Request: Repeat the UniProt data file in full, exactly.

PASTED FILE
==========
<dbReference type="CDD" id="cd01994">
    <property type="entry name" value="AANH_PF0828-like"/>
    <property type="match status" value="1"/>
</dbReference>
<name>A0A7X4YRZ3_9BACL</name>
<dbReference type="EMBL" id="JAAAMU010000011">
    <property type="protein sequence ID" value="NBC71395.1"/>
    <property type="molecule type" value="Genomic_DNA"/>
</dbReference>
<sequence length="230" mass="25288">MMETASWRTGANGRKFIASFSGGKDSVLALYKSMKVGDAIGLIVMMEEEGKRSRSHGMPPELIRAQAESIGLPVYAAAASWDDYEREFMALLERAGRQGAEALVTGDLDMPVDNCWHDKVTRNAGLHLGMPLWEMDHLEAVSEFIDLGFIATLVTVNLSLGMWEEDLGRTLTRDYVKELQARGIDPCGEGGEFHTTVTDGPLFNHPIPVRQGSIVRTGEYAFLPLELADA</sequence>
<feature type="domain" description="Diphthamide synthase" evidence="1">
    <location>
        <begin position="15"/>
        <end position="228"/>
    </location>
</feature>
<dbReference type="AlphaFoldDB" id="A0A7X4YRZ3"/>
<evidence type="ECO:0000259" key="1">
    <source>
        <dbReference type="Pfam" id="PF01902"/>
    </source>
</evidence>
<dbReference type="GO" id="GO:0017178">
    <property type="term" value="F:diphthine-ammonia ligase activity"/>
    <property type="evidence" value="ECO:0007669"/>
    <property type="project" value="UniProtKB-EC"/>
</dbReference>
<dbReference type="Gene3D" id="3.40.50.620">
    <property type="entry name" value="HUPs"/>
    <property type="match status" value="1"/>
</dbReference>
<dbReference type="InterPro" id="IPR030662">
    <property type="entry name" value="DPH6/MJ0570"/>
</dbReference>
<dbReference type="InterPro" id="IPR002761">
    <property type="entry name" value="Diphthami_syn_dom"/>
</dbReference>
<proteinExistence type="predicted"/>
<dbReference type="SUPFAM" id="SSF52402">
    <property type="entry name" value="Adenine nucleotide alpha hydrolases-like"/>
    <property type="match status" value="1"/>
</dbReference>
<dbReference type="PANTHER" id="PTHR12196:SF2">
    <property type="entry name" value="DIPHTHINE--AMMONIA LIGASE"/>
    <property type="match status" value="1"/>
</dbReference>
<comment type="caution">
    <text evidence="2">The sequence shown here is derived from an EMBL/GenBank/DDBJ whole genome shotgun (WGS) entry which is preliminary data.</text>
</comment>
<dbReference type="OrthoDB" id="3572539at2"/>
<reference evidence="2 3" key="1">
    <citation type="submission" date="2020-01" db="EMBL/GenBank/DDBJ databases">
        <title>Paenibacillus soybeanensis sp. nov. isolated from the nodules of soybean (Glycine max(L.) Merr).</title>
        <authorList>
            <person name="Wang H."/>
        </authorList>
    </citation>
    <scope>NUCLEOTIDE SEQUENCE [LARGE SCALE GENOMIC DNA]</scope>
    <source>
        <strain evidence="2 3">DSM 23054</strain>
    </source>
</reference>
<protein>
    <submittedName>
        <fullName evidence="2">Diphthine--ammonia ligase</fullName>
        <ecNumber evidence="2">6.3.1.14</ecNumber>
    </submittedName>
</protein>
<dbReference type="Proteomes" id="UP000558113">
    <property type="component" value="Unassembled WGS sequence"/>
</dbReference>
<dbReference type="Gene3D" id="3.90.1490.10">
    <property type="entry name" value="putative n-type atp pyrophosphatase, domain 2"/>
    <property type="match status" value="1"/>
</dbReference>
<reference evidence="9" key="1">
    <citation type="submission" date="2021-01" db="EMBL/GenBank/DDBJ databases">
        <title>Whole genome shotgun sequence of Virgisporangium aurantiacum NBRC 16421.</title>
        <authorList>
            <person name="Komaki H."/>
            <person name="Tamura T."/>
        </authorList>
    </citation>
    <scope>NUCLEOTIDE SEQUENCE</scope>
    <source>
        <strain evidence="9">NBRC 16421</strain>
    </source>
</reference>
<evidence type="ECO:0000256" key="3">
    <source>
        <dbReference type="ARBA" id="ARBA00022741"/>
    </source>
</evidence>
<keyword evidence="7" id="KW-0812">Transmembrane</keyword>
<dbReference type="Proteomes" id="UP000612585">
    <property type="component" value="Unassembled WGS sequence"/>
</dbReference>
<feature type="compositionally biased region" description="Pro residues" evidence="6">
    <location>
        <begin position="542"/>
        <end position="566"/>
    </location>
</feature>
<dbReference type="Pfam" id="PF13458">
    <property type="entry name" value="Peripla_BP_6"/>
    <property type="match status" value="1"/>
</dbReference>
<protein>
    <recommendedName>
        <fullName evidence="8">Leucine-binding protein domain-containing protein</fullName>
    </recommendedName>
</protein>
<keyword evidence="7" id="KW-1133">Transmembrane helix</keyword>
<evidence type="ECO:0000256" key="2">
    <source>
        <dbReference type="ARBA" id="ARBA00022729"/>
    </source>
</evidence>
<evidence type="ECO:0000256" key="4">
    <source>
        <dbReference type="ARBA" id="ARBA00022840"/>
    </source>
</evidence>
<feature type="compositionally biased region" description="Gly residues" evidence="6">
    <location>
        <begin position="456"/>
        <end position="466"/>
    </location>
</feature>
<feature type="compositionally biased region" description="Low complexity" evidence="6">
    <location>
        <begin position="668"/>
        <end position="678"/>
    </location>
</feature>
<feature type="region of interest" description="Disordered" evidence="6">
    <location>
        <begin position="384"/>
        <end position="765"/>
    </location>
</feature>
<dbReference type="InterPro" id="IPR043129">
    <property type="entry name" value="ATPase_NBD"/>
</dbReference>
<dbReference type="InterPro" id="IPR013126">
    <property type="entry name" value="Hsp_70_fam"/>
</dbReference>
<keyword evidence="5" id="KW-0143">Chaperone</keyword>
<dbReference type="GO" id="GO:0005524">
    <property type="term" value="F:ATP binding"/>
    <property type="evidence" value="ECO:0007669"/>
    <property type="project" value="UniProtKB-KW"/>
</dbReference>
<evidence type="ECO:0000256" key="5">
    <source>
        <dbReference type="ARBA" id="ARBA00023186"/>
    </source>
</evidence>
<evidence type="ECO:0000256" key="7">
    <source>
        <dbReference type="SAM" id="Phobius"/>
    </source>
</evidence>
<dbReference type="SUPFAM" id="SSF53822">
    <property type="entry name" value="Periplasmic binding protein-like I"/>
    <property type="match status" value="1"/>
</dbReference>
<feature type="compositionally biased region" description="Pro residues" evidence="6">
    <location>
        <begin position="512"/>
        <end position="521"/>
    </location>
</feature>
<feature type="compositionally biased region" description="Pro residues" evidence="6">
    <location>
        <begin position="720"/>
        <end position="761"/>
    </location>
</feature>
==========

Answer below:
<dbReference type="CDD" id="cd01994">
    <property type="entry name" value="AANH_PF0828-like"/>
    <property type="match status" value="1"/>
</dbReference>
<name>A0A7X4YRZ3_9BACL</name>
<dbReference type="EMBL" id="JAAAMU010000011">
    <property type="protein sequence ID" value="NBC71395.1"/>
    <property type="molecule type" value="Genomic_DNA"/>
</dbReference>
<sequence length="230" mass="25288">MMETASWRTGANGRKFIASFSGGKDSVLALYKSMKVGDAIGLIVMMEEEGKRSRSHGMPPELIRAQAESIGLPVYAAAASWDDYEREFMALLERAGRQGAEALVTGDLDMPVDNCWHDKVTRNAGLHLGMPLWEMDHLEAVSEFIDLGFIATLVTVNLSLGMWEEDLGRTLTRDYVKELQARGIDPCGEGGEFHTTVTDGPLFNHPIPVRQGSIVRTGEYAFLPLELADA</sequence>
<feature type="domain" description="Diphthamide synthase" evidence="1">
    <location>
        <begin position="15"/>
        <end position="228"/>
    </location>
</feature>
<dbReference type="AlphaFoldDB" id="A0A7X4YRZ3"/>
<evidence type="ECO:0000259" key="1">
    <source>
        <dbReference type="Pfam" id="PF01902"/>
    </source>
</evidence>
<dbReference type="GO" id="GO:0017178">
    <property type="term" value="F:diphthine-ammonia ligase activity"/>
    <property type="evidence" value="ECO:0007669"/>
    <property type="project" value="UniProtKB-EC"/>
</dbReference>
<dbReference type="Gene3D" id="3.40.50.620">
    <property type="entry name" value="HUPs"/>
    <property type="match status" value="1"/>
</dbReference>
<dbReference type="InterPro" id="IPR030662">
    <property type="entry name" value="DPH6/MJ0570"/>
</dbReference>
<dbReference type="InterPro" id="IPR002761">
    <property type="entry name" value="Diphthami_syn_dom"/>
</dbReference>
<proteinExistence type="predicted"/>
<dbReference type="SUPFAM" id="SSF52402">
    <property type="entry name" value="Adenine nucleotide alpha hydrolases-like"/>
    <property type="match status" value="1"/>
</dbReference>
<dbReference type="PANTHER" id="PTHR12196:SF2">
    <property type="entry name" value="DIPHTHINE--AMMONIA LIGASE"/>
    <property type="match status" value="1"/>
</dbReference>
<comment type="caution">
    <text evidence="2">The sequence shown here is derived from an EMBL/GenBank/DDBJ whole genome shotgun (WGS) entry which is preliminary data.</text>
</comment>
<dbReference type="OrthoDB" id="3572539at2"/>
<reference evidence="2 3" key="1">
    <citation type="submission" date="2020-01" db="EMBL/GenBank/DDBJ databases">
        <title>Paenibacillus soybeanensis sp. nov. isolated from the nodules of soybean (Glycine max(L.) Merr).</title>
        <authorList>
            <person name="Wang H."/>
        </authorList>
    </citation>
    <scope>NUCLEOTIDE SEQUENCE [LARGE SCALE GENOMIC DNA]</scope>
    <source>
        <strain evidence="2 3">DSM 23054</strain>
    </source>
</reference>
<protein>
    <submittedName>
        <fullName evidence="2">Diphthine--ammonia ligase</fullName>
        <ecNumber evidence="2">6.3.1.14</ecNumber>
    </submittedName>
</protein>
<dbReference type="Proteomes" id="UP000558113">
    <property type="component" value="Unassembled WGS sequence"/>
</dbReference>
<dbReference type="Gene3D" id="3.90.1490.10">
    <property type="entry name" value="putative n-type atp pyrophosphatase, domain 2"/>
    <property type="match status" value="1"/>
</dbReference>
<reference evidence="9" key="1">
    <citation type="submission" date="2021-01" db="EMBL/GenBank/DDBJ databases">
        <title>Whole genome shotgun sequence of Virgisporangium aurantiacum NBRC 16421.</title>
        <authorList>
            <person name="Komaki H."/>
            <person name="Tamura T."/>
        </authorList>
    </citation>
    <scope>NUCLEOTIDE SEQUENCE</scope>
    <source>
        <strain evidence="9">NBRC 16421</strain>
    </source>
</reference>
<evidence type="ECO:0000256" key="3">
    <source>
        <dbReference type="ARBA" id="ARBA00022741"/>
    </source>
</evidence>
<keyword evidence="7" id="KW-0812">Transmembrane</keyword>
<dbReference type="Proteomes" id="UP000612585">
    <property type="component" value="Unassembled WGS sequence"/>
</dbReference>
<feature type="compositionally biased region" description="Pro residues" evidence="6">
    <location>
        <begin position="542"/>
        <end position="566"/>
    </location>
</feature>
<dbReference type="Pfam" id="PF13458">
    <property type="entry name" value="Peripla_BP_6"/>
    <property type="match status" value="1"/>
</dbReference>
<protein>
    <recommendedName>
        <fullName evidence="8">Leucine-binding protein domain-containing protein</fullName>
    </recommendedName>
</protein>
<keyword evidence="7" id="KW-1133">Transmembrane helix</keyword>
<evidence type="ECO:0000256" key="2">
    <source>
        <dbReference type="ARBA" id="ARBA00022729"/>
    </source>
</evidence>
<evidence type="ECO:0000256" key="4">
    <source>
        <dbReference type="ARBA" id="ARBA00022840"/>
    </source>
</evidence>
<feature type="compositionally biased region" description="Gly residues" evidence="6">
    <location>
        <begin position="456"/>
        <end position="466"/>
    </location>
</feature>
<feature type="compositionally biased region" description="Low complexity" evidence="6">
    <location>
        <begin position="668"/>
        <end position="678"/>
    </location>
</feature>
<feature type="region of interest" description="Disordered" evidence="6">
    <location>
        <begin position="384"/>
        <end position="765"/>
    </location>
</feature>
<dbReference type="InterPro" id="IPR043129">
    <property type="entry name" value="ATPase_NBD"/>
</dbReference>
<dbReference type="InterPro" id="IPR013126">
    <property type="entry name" value="Hsp_70_fam"/>
</dbReference>
<keyword evidence="5" id="KW-0143">Chaperone</keyword>
<dbReference type="GO" id="GO:0005524">
    <property type="term" value="F:ATP binding"/>
    <property type="evidence" value="ECO:0007669"/>
    <property type="project" value="UniProtKB-KW"/>
</dbReference>
<evidence type="ECO:0000256" key="5">
    <source>
        <dbReference type="ARBA" id="ARBA00023186"/>
    </source>
</evidence>
<evidence type="ECO:0000256" key="7">
    <source>
        <dbReference type="SAM" id="Phobius"/>
    </source>
</evidence>
<dbReference type="SUPFAM" id="SSF53822">
    <property type="entry name" value="Periplasmic binding protein-like I"/>
    <property type="match status" value="1"/>
</dbReference>
<feature type="compositionally biased region" description="Pro residues" evidence="6">
    <location>
        <begin position="512"/>
        <end position="521"/>
    </location>
</feature>
<feature type="compositionally biased region" description="Pro residues" evidence="6">
    <location>
        <begin position="720"/>
        <end position="761"/>
    </location>
</feature>